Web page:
Clinically accessible neuroimaging predictors of post-stroke neurocognitive disorder: a prospective observational study
Peer reviewed, Journal article
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Original versionBMC Neurology. 2021, 21 (1), 1-11. 10.1186/s12883-021-02117-8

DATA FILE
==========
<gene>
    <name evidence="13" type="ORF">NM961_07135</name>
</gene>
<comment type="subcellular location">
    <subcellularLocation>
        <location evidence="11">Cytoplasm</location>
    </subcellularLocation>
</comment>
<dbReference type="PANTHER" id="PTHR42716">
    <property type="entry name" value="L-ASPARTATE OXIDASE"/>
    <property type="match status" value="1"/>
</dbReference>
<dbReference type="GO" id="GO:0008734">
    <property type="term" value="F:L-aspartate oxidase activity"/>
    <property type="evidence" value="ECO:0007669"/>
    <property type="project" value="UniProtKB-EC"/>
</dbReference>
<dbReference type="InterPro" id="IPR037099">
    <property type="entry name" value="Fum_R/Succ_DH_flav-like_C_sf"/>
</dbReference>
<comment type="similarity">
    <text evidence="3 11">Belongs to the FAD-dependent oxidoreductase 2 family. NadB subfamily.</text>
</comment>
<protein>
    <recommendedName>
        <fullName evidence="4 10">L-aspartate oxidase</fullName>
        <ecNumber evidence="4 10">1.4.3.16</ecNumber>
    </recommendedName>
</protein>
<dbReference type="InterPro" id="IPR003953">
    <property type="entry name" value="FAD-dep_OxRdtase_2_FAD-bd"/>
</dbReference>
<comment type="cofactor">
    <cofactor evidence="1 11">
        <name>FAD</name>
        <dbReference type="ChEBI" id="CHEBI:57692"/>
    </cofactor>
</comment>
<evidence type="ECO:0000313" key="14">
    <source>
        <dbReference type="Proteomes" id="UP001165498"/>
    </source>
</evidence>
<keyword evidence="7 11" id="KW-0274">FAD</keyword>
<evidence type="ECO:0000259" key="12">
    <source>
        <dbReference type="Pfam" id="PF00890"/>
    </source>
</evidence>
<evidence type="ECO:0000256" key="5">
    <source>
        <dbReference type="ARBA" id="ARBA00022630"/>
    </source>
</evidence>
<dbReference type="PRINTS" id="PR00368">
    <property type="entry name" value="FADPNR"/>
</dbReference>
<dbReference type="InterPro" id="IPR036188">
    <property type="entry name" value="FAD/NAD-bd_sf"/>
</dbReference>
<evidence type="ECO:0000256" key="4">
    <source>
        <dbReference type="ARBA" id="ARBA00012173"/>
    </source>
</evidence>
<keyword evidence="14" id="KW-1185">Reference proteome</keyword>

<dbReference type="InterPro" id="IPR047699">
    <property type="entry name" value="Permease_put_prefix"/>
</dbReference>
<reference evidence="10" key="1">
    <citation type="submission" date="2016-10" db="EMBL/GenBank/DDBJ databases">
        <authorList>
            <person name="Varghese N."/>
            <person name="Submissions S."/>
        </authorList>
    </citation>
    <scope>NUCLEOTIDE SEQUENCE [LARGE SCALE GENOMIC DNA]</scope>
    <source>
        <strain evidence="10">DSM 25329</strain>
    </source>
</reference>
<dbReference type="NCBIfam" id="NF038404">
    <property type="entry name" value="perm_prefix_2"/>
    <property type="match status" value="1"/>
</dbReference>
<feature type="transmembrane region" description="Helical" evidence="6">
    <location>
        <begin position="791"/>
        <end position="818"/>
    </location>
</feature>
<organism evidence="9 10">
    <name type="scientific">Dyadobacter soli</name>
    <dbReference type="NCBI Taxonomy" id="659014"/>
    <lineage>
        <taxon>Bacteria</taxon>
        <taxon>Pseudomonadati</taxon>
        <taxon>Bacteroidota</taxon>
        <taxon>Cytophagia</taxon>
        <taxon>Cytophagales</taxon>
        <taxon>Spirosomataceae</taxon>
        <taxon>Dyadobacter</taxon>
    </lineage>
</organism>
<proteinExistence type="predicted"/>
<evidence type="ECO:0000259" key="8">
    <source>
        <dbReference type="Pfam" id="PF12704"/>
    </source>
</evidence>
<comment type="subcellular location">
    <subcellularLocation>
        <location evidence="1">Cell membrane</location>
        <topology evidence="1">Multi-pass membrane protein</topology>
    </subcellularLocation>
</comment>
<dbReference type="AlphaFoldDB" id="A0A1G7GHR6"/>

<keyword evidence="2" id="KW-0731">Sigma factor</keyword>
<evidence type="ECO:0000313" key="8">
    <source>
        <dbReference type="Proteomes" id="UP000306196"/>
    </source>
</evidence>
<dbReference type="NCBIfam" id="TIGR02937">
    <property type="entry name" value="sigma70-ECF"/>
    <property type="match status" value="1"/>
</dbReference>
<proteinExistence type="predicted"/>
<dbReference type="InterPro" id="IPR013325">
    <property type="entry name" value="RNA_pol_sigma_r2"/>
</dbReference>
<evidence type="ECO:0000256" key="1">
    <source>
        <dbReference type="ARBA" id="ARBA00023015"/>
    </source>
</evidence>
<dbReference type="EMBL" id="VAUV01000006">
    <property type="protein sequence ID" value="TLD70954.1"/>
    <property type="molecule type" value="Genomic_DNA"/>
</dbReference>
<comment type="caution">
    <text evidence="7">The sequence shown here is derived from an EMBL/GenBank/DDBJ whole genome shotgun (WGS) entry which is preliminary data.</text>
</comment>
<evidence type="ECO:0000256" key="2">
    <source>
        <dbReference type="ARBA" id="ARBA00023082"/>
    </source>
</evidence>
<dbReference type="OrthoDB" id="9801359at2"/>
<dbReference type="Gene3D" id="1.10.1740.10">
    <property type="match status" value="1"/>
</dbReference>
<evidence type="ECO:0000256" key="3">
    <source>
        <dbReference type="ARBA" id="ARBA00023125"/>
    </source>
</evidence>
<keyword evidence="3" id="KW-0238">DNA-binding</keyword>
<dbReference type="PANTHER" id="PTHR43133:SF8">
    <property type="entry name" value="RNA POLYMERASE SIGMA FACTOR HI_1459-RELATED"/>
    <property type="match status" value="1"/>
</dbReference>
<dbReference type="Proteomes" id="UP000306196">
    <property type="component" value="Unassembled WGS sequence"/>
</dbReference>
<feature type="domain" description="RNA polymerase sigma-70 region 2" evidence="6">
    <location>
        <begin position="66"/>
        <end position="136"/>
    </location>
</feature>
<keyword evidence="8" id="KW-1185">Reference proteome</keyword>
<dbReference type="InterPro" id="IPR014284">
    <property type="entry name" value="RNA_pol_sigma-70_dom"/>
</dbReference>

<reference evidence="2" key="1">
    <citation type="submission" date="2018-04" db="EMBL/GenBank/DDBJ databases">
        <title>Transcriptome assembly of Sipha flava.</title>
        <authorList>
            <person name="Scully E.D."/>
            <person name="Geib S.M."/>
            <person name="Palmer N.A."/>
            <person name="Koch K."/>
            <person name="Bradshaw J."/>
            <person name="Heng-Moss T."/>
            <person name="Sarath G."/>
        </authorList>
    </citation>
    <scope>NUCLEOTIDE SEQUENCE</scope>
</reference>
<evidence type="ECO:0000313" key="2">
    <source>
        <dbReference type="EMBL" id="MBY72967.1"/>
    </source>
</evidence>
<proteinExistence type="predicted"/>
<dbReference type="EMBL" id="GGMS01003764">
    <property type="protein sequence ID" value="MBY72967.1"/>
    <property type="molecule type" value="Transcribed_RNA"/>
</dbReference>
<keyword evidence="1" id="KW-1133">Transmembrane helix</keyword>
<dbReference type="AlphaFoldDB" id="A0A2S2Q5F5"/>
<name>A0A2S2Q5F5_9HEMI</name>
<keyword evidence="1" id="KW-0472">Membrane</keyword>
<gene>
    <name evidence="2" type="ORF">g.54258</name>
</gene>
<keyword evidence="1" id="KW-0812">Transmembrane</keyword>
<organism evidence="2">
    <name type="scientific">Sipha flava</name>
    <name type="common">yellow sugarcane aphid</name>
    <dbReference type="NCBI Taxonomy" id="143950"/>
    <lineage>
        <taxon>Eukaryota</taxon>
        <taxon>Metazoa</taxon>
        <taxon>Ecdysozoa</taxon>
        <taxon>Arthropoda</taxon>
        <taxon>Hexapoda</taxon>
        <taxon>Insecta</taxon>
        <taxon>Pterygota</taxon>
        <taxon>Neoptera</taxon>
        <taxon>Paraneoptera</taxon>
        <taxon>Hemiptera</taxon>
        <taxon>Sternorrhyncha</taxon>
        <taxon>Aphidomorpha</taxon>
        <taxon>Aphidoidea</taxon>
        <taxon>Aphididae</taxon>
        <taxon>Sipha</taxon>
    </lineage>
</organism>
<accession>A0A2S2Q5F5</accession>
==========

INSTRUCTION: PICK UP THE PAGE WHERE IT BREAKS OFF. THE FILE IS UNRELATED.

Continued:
Background Neurocognitive disorder (NCD) is common in stroke survivors. We aimed to identify clinically accessible imaging markers of stroke and chronic pathology that are associated with early post-stroke NCD. Methods We included 231 stroke survivors from the “Norwegian Cognitive Impairment after Stroke (Nor-COAST)” study who underwent a standardized cognitive assessment 3 months after the stroke. Any NCD (mild cognitive impairment and dementia) and major NCD (dementia) were diagnosed according to “Diagnostic and Statistical Manual of Mental Disorders (DSM-5)” criteria. Clinically accessible imaging findings were analyzed on study-specific brain MRIs in the early phase after stroke. Stroke lesion volumes were semi automatically quantified and strategic stroke locations were determined by an atlas based coregistration. White matter hyperintensities (WMH) and medial temporal lobe atrophy (MTA) were visually scored. Logistic regression was used to identify neuroimaging findings associated with major NCD and any NCD. Results Mean age was 71.8 years (SD 11.1), 101 (43.7%) were females, mean time from stroke to imaging was 8 (SD 16) days. At 3 months 63 (27.3%) had mild NCD and 65 (28.1%) had major NCD. Any NCD was significantly associated with WMH pathology (odds ratio (OR) = 2.73 [1.56 to 4.77], p = 0.001), MTA pathology (OR = 1.95 [1.12 to 3.41], p = 0.019), and left hemispheric stroke (OR = 1.8 [1.05 to 3.09], p = 0.032). Major NCD was significantly associated with WMH pathology (OR = 2.54 [1.33 to 4.84], p = 0.005) and stroke lesion volume (OR (per ml) =1.04 [1.01 to 1.06], p = 0.001). Conclusion WMH pathology, MTA pathology and left hemispheric stroke were associated with the development of any NCD. Stroke lesion volume and WMH pathology were associated with the development of major NCD 3 months after stroke. These imaging findings may be used in the routine clinical setting to identify patients at risk for early post-stroke NCD.